Friday, June 15, 2007

Heading to the Past!

Hello All,
I am going on an archaeological dig in England, and will be gone until July 5. It is at a Roman Fort in South Shields, and should be "brilliant" as they say. I can't think of a better way to spend two weeks than digging in ancient strata! Fun, Fun! I am looking forward to lots of history, working with the fellows over there, exploring, and maybe a ghost legion or two marching around at night. I will be sort of lost in time for a while, so see you when I get back. Urbem latericium invenit, marmoream reliquit!

Tuesday, June 12, 2007

The Continental Army: Don't Forget your Toothbrush!

On June 14th, 1775, the Continental Army was created by the Second Continental Congress to form a unified force against the British. The British, for their part, generally reacted with full belly laughs and extra rounds of tea. You see, up until that point, the Patriots' military capability had generally been militia, which according to Mel Gibson had lots of guys with bad teeth and penchants for eating dogs. To be sure, there was no unified army to back up the will of the Patriots until the Continental Army was formed. This could have been quite embarrassing - showing up to battle with no color coordination (imagine a line of British Officers simultaneously humphing).

So what happened exactly during those couple months? Well, in keeping with the spirit of the make-shift army, here is a make-shift timeline:

- April 19th, 1775: Massachusetts Militia face off with British forces at Lexington. The British were attempting to destroy a weapons depot gathered by the colonists, which, as anyone who has tried to take a gun away from an American, is a "no-no". Before this, of course, there were a bunch of acts passed by the British Parliament, "outrages", people dressed as Indians, soldiers in homes, etc etc. I won't get into it, but suffice to say people were a little "put out."

- At Lexington someone fires an unordered shot (shot heard around the world). The British fire back, charge, regroup. Later, Militia attack the British force at Concord. Word gets out, all hell breaks loose.

- May 10, 1775 American forces led by Benedict Arnold and Ethan Allen capture Fort Ticonderoga in NY. Note that at this point there was still no official army.

- May 10, 1775 Second Continental Congress convenes in Philadelphia. John Hancock elected president with his giant, raving pen.

- June 14th, 1775 Congress establishes an official Continental Army. "Be all that thou can Be," as it were.

- June 15th, 1775 Congress unanimously votes to establish George Washington as commander-in-chief of the army. Washington accepts no payment other than expense compensation - take that, modern Congress!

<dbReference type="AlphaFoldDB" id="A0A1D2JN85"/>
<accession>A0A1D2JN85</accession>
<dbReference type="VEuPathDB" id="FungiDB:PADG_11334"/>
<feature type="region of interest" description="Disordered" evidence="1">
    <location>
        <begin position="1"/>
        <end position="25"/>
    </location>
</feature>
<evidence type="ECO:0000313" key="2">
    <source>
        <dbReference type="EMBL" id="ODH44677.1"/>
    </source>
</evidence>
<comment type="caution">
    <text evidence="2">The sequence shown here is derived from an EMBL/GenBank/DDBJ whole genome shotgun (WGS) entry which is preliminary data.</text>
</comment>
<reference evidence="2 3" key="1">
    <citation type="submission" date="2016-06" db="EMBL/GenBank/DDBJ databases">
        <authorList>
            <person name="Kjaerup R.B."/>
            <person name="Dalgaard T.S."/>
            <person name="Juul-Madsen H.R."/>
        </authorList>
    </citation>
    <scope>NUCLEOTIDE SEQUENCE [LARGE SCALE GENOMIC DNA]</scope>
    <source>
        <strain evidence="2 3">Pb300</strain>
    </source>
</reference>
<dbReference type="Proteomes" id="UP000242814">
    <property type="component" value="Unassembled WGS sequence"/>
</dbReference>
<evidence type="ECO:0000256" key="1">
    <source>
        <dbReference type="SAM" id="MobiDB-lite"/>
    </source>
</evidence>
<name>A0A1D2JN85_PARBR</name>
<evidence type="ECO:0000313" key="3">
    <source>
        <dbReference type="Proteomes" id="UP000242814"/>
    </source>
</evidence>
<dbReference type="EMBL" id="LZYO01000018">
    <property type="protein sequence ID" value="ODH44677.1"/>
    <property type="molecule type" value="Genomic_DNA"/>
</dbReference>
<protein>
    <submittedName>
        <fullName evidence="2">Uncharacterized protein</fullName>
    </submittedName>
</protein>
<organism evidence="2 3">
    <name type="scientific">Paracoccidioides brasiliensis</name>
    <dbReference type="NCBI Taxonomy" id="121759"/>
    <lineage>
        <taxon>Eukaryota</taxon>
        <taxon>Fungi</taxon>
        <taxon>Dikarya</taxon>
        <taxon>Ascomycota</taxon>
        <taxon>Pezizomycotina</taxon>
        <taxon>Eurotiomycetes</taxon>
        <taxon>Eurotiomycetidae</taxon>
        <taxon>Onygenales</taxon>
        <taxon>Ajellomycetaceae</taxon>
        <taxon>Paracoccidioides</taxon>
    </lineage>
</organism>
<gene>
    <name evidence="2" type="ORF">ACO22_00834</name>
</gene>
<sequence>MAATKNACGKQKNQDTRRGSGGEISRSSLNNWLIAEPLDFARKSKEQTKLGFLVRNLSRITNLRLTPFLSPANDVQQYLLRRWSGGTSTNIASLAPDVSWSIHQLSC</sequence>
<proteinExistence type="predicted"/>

- June 17th, 1775 The Battle of Bunker Hill - first major battle of the war. To make a long story short: British take the hill, but on the way lose over 1000 men. Continentals lose about 400.

- July 3rd 1775 Washington takes command of the Continental Army gathered at Cambridge, Massachusetts. He describes it as a "Mixed multitude of people...under very little discipline, order or government." But eventually, ol' Washington whips them into shape.

Well, the rest, as they say, is history. It is interesting to note that two days after Washington took command, Congress passed the "Olive Branch Petition," which was a direct appeal to the British for peace - so even then there was hope for a resolution. This was not to be however, as George III rejected the petition and claimed the colonies in "open rebellion."

Big mistake.

Wednesday, June 6, 2007

Today's Random Artifact Trivia: Now with Exploding Cannonballs!

If you are like me, you spent weekends as a kid looking for ancient treasure, fighting dragons, and generally exploring - possibly with a phaser blaster. Also, if you are like me, you do this well into your thirties (except now dragons are on the protected list). At any rate, whatever your means of enjoyment, there is one thing we can all agree on - a 50-55% RH level is decent for mixed collections. I know, I don't have to tell you - you are reading your HOBO environmental monitoring equipment in your home closet as we speak - checking the list, adjusting the HVAC (which you installed in your house instead of going to Fiji). So in that spirit, here is some artifact trivia to discuss on your next first date (if you really want to impress, wear white curator gloves and ask your date not to touch the good china).

- Nails did exist in ancient times. The idea that nails didn't exist may come from the fact that nails were expensive (try making them sometime) and pegs were often used.

- Native Americans have been on this continent for over 11,000 years, possibly longer. Some archaeologists claim to have found tools dating to 50,000 years ago, although this has been highly debated. In general, the earliest culture is referred to as "Clovis", and the spear/knife points have a distinctive "Gothic arch" look to them - check it out:

- The great cannonball question - Do they explode? Well, the answer is some of them do, some don't. Many cannonballs (or "roundshot" for the nerds) were hollow on the inside with a fuse/plug that was ignited when the cannon fired, this would burn and eventually ignited the charge inside. Think "Bombs bursting in air". Some cannonballs, however, were solid and used to batter ship hulls or take out fortification walls. It's a matter of taste, really - do you prefer pretty explosions or splintering wood?

- Lincoln Logs were invented by Frank Lloyd Wright's son, John Lloyd Wright in 1916...."So, your father was a famous architect. What have you ever done?"...."I invented Lincoln logs. Ever heard of them?"

That's all for now. I'm sure you have written all this down and stored the paper in proper archival sleeves. Someday, centuries from now, they will find your notes and store them in even more proper archival sleeves. With full humidity control, of course.